Portland, Oregon is usually not on the agenda of most tourists visiting the United States and is quite underrated. But it is a great city and extremely beautiful, fully deserving of a visit.
The fact that I have my aunt, uncle and three cousins living there made it that much more attractive. And so it was that, on a recent work trip to the US, I took a flight from San Francisco for a weekend visit to what is rightfully called the 'Switzerland" of the Pacific Coast.
Many Indians of the current generation know Portland because it is home to chipmaker Intel's largest concentration of facilities and talent in the world. Today, Intel Oregon has more than 20,000 employees at these facilities west of Portland in Washington County. And I suspect many of the Indians who travel to Portland are parents, siblings and relatives of the significant numbers of Indians who work for this and other IT firms. Creative companies such as Nike and Wieden + Kennedy have also chosen the city as their headquarters.
Located on the West Coast of the USA in the state of Oregon, Portland has three dominating features. The first one is Mount Hood, a permanently snow-covered peak about 1.5 hours inland away from Portland. The mountain is about 11,000 feet high and offers a great spot for skiing, snowboarding, or for a trek up the mountain. This has been the site for Winter Olympics training for quite some time due to its snow cover, and a long ski-route.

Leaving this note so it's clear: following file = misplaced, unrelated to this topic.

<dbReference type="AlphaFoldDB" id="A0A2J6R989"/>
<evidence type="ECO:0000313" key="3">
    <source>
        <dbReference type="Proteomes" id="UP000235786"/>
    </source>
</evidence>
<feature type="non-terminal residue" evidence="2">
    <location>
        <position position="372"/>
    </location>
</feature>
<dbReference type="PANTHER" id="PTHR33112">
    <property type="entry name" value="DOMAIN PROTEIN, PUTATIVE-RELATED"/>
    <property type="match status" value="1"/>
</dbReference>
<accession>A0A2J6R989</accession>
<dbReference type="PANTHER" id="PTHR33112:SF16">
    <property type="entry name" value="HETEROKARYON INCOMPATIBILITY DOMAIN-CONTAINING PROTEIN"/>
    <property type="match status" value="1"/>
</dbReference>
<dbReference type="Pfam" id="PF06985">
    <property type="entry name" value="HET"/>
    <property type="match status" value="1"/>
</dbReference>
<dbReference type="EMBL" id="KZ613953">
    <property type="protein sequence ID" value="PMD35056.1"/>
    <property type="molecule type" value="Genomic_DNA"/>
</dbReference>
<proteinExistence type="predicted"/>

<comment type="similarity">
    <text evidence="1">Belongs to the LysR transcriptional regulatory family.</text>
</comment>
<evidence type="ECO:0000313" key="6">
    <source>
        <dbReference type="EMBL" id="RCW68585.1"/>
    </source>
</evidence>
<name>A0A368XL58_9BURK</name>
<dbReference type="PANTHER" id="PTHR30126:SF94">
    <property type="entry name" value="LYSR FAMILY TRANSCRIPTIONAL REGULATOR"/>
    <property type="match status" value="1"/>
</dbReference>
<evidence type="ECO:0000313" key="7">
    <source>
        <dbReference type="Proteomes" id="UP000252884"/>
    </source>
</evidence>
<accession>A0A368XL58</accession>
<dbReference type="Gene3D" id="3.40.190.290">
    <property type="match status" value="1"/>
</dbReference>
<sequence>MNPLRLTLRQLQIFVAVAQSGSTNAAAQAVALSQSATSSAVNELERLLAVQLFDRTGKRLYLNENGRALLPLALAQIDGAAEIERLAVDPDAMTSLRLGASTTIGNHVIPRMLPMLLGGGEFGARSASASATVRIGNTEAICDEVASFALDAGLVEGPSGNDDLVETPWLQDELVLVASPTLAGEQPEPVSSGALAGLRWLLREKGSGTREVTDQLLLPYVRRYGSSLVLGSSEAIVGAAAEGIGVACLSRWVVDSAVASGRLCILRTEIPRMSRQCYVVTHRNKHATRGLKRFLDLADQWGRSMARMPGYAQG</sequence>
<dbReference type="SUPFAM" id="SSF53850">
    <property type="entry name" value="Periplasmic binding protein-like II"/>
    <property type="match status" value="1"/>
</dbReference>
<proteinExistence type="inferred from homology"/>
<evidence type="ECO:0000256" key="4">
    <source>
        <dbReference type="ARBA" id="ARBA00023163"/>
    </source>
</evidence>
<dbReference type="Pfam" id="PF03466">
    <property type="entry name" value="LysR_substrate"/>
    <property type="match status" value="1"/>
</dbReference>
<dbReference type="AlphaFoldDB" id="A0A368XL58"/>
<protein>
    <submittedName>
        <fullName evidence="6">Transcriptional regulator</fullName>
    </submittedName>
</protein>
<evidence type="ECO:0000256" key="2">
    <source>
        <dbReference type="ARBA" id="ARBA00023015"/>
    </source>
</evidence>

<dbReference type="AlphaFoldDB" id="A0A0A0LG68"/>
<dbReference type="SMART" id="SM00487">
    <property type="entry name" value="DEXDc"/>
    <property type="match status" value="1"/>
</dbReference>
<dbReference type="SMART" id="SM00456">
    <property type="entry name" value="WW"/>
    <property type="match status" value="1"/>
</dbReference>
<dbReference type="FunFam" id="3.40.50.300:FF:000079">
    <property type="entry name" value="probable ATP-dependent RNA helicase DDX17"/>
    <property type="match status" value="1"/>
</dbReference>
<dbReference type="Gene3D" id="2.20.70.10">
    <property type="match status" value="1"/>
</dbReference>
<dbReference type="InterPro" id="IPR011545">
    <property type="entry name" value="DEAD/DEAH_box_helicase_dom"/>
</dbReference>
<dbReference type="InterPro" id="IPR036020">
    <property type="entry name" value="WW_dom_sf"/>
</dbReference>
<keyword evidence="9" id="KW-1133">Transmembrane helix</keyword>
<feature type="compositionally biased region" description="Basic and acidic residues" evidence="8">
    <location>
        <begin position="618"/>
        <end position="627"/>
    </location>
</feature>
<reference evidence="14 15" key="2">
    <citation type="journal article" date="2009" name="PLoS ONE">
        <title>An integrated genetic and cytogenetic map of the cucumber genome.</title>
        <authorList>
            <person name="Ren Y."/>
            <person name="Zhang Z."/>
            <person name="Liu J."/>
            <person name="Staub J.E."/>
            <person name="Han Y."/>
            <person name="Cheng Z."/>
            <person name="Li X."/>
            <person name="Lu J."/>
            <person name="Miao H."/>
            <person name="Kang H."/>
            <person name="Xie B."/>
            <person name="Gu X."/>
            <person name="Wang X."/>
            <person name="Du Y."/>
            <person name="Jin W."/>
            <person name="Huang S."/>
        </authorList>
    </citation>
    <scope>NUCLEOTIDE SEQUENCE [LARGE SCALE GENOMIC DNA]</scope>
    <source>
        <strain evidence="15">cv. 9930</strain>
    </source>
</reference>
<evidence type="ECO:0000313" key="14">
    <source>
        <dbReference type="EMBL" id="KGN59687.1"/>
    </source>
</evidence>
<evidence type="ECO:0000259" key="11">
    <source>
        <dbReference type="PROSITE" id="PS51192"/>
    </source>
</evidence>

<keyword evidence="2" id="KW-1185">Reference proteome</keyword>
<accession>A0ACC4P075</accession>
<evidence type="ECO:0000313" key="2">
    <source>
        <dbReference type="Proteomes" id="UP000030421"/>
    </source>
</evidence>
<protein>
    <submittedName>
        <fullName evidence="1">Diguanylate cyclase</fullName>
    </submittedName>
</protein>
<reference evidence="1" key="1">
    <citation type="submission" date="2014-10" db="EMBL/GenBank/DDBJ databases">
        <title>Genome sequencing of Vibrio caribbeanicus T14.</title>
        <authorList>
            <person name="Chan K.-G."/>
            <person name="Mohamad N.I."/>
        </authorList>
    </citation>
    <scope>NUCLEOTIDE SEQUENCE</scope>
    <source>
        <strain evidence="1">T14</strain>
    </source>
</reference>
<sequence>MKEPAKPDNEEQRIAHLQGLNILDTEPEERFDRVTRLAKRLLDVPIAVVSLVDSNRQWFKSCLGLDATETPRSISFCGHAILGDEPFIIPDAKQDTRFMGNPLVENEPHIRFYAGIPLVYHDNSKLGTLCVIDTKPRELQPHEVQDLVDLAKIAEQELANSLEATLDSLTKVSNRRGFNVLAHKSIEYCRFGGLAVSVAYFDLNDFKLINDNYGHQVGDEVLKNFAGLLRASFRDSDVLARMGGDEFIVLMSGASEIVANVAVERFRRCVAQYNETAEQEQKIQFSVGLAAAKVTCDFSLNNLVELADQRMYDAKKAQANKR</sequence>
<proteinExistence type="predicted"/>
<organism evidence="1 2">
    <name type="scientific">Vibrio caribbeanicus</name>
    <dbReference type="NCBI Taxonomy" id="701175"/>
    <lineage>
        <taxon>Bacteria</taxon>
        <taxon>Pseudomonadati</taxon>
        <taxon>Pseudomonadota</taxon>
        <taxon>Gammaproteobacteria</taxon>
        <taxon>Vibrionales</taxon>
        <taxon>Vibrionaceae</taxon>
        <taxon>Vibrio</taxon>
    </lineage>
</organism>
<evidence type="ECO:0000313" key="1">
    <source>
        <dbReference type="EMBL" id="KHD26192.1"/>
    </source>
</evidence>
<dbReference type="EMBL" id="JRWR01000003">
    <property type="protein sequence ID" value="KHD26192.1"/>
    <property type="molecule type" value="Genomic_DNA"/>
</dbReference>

The second is the Hood River, which flows from the snow melt of Mount Hood, all the way to the Pacific, via Portland. This river and its tributaries are also the venues of the famous salmon runs: Salmons are born in a freshwater nursery deep in the river from the ocean and as soon as they are big enough to make the trek, they swim from their nursery down the river to the Pacific Ocean. After spending their adulthood in the ocean, they come back to the same nursery where they were born, overcoming great obstacles and an uphill terrain to spawn the next generation of salmon!